Likewise, I have not been able to cover the experiences of servicemen and women to the extent they are due — a particularly egregious insult when one considers the paucity of affection Vietnam veterans were afforded upon returning home. Partly, this was due to lack of sources. While the Clarion, Spire, Coeval, and countless other Bethel publications are readily available in the school’s archive, collecting the kind of rich oral history that could illuminate the war experience of Bethel’s Vietnam veterans takes time, money, and serendipity. With so many archival riches to be plumbed within easy reach, oral history fell to the wayside. To the extent that readers of the 2014 project blog contributed their memories and stories, I have incorporated orality into the project. (Special thanks goes especially to alumni Richard Evans, Bob Goodsell, and Ron McNeill for their contributions; the material they provided proved essential at several critical junctures.) Nevertheless, the lack of adequate coverage of Bethel’s veterans remains my deepest regret for the Vietnam section of this project. (Happily, the War on Terror features an entire essay devoted entirely to the experiences of Bethel veterans.)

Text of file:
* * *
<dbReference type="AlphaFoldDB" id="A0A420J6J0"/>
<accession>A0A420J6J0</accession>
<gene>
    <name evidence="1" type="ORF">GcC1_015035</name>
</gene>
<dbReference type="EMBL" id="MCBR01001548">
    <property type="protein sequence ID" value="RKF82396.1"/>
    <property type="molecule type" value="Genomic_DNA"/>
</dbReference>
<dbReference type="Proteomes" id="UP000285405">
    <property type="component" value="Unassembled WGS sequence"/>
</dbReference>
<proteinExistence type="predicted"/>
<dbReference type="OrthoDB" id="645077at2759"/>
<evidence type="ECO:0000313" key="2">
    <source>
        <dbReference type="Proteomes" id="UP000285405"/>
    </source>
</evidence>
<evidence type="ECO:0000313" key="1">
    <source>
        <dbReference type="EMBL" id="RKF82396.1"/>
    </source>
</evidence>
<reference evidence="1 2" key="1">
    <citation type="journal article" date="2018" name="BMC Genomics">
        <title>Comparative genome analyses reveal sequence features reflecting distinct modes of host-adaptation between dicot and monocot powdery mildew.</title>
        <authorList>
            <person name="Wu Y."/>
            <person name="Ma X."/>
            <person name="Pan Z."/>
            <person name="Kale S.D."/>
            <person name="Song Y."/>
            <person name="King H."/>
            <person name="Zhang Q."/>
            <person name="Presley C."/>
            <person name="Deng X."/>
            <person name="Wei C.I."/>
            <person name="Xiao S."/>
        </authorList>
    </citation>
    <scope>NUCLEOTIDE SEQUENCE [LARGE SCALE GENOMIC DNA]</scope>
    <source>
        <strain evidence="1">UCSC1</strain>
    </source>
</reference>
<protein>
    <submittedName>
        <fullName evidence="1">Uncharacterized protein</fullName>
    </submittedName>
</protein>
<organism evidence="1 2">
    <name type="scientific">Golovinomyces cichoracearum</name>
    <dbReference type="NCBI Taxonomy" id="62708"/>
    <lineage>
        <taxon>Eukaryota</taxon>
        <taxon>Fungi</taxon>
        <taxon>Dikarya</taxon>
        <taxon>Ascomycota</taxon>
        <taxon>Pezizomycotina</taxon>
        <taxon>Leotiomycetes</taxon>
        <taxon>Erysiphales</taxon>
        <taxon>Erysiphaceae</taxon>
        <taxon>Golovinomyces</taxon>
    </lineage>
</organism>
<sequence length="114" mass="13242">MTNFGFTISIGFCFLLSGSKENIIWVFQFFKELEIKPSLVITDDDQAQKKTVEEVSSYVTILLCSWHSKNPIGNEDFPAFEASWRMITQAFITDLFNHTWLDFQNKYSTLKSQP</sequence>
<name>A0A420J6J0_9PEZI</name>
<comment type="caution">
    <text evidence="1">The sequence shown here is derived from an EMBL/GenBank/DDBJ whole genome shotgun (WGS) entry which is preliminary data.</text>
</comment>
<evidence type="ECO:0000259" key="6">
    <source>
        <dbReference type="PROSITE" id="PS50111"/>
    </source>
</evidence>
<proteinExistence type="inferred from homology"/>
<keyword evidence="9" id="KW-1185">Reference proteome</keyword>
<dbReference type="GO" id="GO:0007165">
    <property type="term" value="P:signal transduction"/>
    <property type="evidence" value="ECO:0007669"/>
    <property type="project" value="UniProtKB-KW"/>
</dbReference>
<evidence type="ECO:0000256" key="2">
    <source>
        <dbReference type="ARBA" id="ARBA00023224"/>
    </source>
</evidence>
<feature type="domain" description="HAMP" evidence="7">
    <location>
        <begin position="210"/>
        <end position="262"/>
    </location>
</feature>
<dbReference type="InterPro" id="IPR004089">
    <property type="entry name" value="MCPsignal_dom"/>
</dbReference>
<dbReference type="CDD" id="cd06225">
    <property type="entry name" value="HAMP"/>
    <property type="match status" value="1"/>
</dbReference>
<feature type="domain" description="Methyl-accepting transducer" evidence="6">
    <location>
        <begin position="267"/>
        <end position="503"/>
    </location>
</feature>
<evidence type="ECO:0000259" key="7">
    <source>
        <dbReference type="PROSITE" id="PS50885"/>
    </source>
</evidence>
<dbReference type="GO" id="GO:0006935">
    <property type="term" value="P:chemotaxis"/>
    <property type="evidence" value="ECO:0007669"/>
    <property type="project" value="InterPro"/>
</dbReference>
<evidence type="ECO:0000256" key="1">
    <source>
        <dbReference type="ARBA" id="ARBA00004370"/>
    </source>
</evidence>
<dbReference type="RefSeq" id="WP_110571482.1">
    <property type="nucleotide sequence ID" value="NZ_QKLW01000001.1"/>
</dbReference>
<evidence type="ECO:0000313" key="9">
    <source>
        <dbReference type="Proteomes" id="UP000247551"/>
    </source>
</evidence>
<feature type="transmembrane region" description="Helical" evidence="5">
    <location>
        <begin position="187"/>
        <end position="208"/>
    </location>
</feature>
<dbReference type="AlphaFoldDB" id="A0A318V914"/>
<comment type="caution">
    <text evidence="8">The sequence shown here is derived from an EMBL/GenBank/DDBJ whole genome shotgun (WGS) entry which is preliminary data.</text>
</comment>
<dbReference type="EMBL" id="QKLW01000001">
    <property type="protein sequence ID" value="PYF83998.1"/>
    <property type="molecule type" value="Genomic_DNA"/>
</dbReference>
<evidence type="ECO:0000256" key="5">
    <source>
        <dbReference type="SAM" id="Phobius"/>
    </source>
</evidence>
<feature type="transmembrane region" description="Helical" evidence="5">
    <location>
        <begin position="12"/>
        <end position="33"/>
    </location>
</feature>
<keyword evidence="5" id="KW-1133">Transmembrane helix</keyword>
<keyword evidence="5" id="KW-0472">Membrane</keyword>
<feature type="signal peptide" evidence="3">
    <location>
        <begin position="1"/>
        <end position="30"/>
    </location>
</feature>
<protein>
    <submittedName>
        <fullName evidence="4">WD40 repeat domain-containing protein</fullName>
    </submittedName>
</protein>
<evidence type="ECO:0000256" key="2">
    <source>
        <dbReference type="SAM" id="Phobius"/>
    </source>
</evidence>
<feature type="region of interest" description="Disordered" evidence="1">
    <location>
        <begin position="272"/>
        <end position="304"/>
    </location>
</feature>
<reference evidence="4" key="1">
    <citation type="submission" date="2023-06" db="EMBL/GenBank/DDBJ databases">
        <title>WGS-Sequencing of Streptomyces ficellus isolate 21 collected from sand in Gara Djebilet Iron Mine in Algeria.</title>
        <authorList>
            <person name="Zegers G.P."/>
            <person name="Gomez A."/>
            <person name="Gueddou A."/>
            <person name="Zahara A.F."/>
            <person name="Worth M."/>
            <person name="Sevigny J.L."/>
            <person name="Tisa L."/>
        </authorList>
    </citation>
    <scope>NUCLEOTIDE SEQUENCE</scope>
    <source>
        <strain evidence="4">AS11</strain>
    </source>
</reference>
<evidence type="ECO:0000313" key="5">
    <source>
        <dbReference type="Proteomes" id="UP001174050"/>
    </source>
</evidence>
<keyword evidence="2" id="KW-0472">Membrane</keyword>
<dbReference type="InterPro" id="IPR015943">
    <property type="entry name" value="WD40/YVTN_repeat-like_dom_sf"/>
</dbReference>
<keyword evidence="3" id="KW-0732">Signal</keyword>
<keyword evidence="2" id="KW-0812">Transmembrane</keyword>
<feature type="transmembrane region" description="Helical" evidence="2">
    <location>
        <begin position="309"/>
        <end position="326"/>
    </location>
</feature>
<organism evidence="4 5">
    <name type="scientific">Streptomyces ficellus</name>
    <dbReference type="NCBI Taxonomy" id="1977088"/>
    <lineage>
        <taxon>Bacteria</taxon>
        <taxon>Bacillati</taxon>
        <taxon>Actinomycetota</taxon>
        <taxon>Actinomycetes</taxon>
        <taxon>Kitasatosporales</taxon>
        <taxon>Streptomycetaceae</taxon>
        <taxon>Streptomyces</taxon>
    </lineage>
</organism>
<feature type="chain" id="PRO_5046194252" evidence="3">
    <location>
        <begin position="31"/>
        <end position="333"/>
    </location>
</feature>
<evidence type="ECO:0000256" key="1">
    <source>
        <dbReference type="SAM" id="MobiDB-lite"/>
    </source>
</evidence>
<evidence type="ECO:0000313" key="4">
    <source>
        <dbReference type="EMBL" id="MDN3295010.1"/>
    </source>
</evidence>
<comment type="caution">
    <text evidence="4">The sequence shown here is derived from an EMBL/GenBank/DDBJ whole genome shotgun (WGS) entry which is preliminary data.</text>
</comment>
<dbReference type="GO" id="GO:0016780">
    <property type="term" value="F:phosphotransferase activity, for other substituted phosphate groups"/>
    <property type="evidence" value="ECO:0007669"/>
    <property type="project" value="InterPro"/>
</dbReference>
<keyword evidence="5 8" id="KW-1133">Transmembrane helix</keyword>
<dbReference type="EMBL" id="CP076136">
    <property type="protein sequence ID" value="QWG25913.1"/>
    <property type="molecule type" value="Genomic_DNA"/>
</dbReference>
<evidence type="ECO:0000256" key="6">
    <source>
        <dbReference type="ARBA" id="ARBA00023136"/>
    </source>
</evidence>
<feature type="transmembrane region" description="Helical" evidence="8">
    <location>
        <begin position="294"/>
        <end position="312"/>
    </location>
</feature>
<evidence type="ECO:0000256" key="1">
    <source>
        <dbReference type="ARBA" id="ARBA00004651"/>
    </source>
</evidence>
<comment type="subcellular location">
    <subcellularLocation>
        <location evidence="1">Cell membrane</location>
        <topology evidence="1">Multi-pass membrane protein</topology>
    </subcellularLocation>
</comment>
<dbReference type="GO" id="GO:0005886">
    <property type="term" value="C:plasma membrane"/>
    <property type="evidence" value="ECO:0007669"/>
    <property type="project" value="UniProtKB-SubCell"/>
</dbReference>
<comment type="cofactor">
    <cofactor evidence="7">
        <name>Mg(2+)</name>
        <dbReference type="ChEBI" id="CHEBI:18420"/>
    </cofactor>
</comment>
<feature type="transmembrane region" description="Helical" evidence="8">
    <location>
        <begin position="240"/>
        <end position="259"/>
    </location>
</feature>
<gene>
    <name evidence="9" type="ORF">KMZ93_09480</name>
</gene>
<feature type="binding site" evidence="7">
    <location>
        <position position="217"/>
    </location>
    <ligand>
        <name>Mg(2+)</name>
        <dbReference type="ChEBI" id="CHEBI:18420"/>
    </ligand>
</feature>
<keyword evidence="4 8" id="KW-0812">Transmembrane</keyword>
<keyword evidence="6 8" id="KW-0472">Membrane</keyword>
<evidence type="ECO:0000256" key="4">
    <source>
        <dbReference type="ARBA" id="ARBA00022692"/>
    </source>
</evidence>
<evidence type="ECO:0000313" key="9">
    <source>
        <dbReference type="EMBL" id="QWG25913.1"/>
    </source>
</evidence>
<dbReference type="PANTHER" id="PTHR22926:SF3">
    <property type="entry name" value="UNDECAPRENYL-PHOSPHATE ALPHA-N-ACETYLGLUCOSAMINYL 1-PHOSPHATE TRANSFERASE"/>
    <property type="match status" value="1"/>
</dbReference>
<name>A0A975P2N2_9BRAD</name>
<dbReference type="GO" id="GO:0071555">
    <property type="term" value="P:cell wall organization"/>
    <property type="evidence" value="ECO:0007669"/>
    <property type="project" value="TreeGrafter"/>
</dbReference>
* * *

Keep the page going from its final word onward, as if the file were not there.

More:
If this project has gone far afield at times from a close conception of the Vietnam War, delving into such (prima facie) unrelated topics such as student power, curriculum reform, and the fallout from a staffing decision, I take justification in the fact that Bethel students at the time felt such issues to be intimately connected to the war:
The complex feelings of that time merged into a mass that had to be described rather than separated into its component parts. Many other students, especially my friends in the activities, felt that the anti-war/pro-peace demonstrations were inextricably linked with other areas of their lives, including dating, classroom studies, and campus life.²